Mexican singer Georgel pivoted from a successful songwriting career for many of Latin pop’s biggest stars such as Gloria Trevi, to a R&B solo debut “Meteorito” in 2018. With an oeuvre referencing past, future, nature, his marriage, and even his daughter, Georgel is a proudly gay artist who wants to counter the harmful anti-gay legacies of the Latinx music scene. While experimenting with both sound and visuals, he remains a creative beacon centering his personal life as a way to normalize gay love and gay families. He is also adaptable and optimistic about extending his experiences within a larger culture of queer empathy and activism.
The accompanying music video to his “Meteorito” debut single features footage from his marriage to music executive Guillermo Rosas surrounded by adoring family and friends. Set among the grand beauty of a hilltop castle, the wedding is captured by video panning intimate gestures of both men holding hands, reciting vows to one another, and gazing into one another’s eyes with a promise of forever. While this video is primarily an ode to the love between two men, it also marks Georgel’s coming out to the music industry.
Whereas the music video to “Meteorito” is cloaked in sunlight and the bright white decor of his gorgeous wedding, the music video for Georgel’s most recent single “No Putx” is a direct contrast of dark warehouse interiors and solitary torture. His new song is not only the first Pride Latin Spotify Exclusive Single, but also a response to Mexican rock band Molotov’s 90s’ rock anthem “Put-,” which stirred ongoing controversy for its repeated use of the anti-gay slur p—. By teaming up withTito Fuentes, lead singer of Molotov, Georgel applies his queer perspective as a transgenerational way forward. From Georgel’s perspective, the two have reworked Molotov’s original lyrics to reflect the expanded visibility of latinx queers since the 90s’ and reclaim the harmful slur as a generator of unapologetic and matter of fact pride.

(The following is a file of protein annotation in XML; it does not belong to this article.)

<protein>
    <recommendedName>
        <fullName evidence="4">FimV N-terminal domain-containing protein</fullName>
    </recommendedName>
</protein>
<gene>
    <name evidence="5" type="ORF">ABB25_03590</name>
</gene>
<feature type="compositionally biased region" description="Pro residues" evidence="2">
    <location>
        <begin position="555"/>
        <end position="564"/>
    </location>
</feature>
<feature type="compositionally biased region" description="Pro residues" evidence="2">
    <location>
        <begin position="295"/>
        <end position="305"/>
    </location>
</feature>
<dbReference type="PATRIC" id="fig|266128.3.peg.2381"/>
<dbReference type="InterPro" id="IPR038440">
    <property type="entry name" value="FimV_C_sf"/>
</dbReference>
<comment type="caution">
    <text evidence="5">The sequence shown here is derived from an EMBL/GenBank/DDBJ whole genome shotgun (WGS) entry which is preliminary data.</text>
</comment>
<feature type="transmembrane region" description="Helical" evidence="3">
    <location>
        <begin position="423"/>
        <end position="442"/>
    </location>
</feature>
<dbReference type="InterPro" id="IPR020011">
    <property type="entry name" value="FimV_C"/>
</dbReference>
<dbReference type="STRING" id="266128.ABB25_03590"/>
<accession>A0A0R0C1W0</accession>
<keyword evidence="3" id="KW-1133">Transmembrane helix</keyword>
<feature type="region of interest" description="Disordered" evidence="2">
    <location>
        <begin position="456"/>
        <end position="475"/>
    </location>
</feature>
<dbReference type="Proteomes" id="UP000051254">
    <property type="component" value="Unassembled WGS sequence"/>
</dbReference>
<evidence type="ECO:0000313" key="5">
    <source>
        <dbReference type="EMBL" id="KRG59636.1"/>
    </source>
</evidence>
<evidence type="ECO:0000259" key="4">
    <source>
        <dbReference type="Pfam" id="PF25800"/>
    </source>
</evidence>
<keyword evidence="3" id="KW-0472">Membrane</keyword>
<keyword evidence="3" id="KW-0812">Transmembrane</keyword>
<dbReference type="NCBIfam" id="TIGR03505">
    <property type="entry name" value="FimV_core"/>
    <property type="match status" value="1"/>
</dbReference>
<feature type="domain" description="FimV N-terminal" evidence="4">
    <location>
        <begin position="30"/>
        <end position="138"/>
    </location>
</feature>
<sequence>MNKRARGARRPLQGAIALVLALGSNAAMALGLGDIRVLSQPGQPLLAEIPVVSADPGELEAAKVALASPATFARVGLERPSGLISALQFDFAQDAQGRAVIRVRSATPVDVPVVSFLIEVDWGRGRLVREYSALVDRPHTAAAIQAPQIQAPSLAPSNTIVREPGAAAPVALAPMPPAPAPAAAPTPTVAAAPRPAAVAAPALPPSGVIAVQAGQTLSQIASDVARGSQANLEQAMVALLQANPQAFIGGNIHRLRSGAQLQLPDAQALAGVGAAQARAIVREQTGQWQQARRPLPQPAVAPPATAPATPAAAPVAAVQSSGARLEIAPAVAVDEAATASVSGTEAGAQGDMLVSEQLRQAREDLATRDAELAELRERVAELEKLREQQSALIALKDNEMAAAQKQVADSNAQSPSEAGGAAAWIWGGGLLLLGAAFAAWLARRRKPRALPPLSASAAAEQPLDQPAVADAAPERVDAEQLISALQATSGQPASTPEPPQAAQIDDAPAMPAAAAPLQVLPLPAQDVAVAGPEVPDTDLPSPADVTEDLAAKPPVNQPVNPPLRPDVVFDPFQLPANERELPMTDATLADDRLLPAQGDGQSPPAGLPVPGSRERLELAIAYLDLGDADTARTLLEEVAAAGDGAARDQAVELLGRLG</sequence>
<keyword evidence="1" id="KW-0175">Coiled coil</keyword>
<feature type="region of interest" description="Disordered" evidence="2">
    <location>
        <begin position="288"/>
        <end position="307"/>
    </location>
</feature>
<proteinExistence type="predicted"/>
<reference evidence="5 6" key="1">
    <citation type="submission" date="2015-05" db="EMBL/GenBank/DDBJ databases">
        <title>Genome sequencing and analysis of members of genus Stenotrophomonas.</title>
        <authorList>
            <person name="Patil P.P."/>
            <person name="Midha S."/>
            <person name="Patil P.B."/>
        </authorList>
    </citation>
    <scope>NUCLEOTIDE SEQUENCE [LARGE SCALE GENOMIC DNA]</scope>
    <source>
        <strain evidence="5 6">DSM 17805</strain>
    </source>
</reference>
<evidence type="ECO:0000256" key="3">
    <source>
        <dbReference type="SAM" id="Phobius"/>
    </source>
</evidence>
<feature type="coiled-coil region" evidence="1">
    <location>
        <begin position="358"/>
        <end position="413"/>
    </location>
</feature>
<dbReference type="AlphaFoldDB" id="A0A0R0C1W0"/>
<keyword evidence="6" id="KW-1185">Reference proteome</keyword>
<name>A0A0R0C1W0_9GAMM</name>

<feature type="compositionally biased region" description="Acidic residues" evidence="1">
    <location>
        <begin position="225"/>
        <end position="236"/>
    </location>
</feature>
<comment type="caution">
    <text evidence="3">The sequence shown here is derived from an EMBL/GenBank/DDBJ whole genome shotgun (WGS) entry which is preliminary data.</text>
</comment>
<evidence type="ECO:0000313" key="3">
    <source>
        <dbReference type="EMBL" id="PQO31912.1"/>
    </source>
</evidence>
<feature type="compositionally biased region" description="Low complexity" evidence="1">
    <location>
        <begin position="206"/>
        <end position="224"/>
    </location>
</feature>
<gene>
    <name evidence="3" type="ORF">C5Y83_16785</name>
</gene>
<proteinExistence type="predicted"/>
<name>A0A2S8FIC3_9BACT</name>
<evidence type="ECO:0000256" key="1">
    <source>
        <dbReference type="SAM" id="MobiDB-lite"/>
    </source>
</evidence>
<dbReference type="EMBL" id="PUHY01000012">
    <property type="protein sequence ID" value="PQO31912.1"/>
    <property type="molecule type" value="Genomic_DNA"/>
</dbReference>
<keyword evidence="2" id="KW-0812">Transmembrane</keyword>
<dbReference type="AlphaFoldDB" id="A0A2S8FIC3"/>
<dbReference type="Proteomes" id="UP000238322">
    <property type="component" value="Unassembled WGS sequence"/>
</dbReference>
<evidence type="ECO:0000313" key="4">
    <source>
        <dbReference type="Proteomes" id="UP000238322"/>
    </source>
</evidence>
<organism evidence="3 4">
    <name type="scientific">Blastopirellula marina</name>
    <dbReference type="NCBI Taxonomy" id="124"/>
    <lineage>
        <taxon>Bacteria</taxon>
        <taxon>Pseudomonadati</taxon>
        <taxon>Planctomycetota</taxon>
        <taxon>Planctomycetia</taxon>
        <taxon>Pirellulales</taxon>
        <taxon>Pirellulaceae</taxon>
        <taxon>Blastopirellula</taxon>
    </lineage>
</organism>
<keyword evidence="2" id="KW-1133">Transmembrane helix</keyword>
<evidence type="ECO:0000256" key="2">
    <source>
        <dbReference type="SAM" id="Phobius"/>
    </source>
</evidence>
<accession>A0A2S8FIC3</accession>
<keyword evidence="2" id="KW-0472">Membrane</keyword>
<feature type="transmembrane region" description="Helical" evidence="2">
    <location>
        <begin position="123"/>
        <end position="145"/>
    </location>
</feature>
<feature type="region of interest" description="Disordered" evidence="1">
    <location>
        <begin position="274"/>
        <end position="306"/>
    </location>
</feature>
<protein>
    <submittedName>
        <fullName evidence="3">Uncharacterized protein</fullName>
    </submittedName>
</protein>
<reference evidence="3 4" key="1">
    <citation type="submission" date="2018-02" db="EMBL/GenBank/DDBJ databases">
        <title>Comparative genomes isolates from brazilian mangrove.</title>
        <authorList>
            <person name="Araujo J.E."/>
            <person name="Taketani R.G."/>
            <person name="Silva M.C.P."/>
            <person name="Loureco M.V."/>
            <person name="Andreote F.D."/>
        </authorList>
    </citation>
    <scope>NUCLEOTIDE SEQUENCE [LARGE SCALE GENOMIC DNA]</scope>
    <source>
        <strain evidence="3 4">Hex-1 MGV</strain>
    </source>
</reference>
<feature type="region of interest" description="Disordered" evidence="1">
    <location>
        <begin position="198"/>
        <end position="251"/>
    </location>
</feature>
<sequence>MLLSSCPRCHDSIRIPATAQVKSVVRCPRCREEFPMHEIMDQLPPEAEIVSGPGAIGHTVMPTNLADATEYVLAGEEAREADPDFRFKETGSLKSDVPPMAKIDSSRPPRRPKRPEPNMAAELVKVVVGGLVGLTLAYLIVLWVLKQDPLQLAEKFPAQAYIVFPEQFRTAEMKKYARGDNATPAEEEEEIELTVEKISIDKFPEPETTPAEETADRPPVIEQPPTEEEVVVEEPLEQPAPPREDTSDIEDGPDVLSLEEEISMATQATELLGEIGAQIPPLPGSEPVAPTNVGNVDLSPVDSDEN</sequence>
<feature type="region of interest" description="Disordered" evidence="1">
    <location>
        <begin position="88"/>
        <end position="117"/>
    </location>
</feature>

On the eve of his daughter’s birthday, the radiant Georgel joined Culture Editor Alissa Lopez Serfozo (she/her, queer, cis-femme) in mid June for the third installment of our Conversaciones on Queerness: un universo de identidades y expresiones, Latina’s 2021 Pride conversation series that demonstrates the diversity of the Queer Latinx community while also relishing the celebratory spirit of Pride Month. During their conversation the two broach reciting vows to your lover, raising a queer family, pushing gender norms, activism and queerness in the Mexican music industry, and being an outsider in your home country.
View this post on Instagram
Conversaciones on Queerness: un universo de identidades y expresiones
Pride Month is a time when millions of people come together in support of the LGBTQ+ community. For many within the queer community, Pride signals a period of visibility that brings marginalized identities to the forefront, while also ushering in a month of celebration and joy. Pride is a time to dress fearlessly, hug chosen family unabashedly, love radically, but it also presents an opportunity to reflect on what it means to be queer today.
Pride Month is a reminder that the queer community is breathtakingly diverse — there is no such thing as one LGBTQ+ monolith. For many, queerness represents a complex interplay of identity, sex, gender presentation and sexuality. Amidst the celebratory spirit that characterizes Pride Month, it is also vital to shed light on the voices that continue to go unheard, and the individuals who still feel invisible.
Latina aims to be a space for the entire Latinx community. Driven by a team of young Latinx creatives, Latina is a platform for the intersection of culture, politics, and entertainment. Dedicated to celebrating and amplifying Latinx voices, Latina’s Pride 2021 series Conversaciones on Queerness seeks to approach queerness through a Latin lens and provide a platform for the individuals creatively expanding these multifaceted conversations.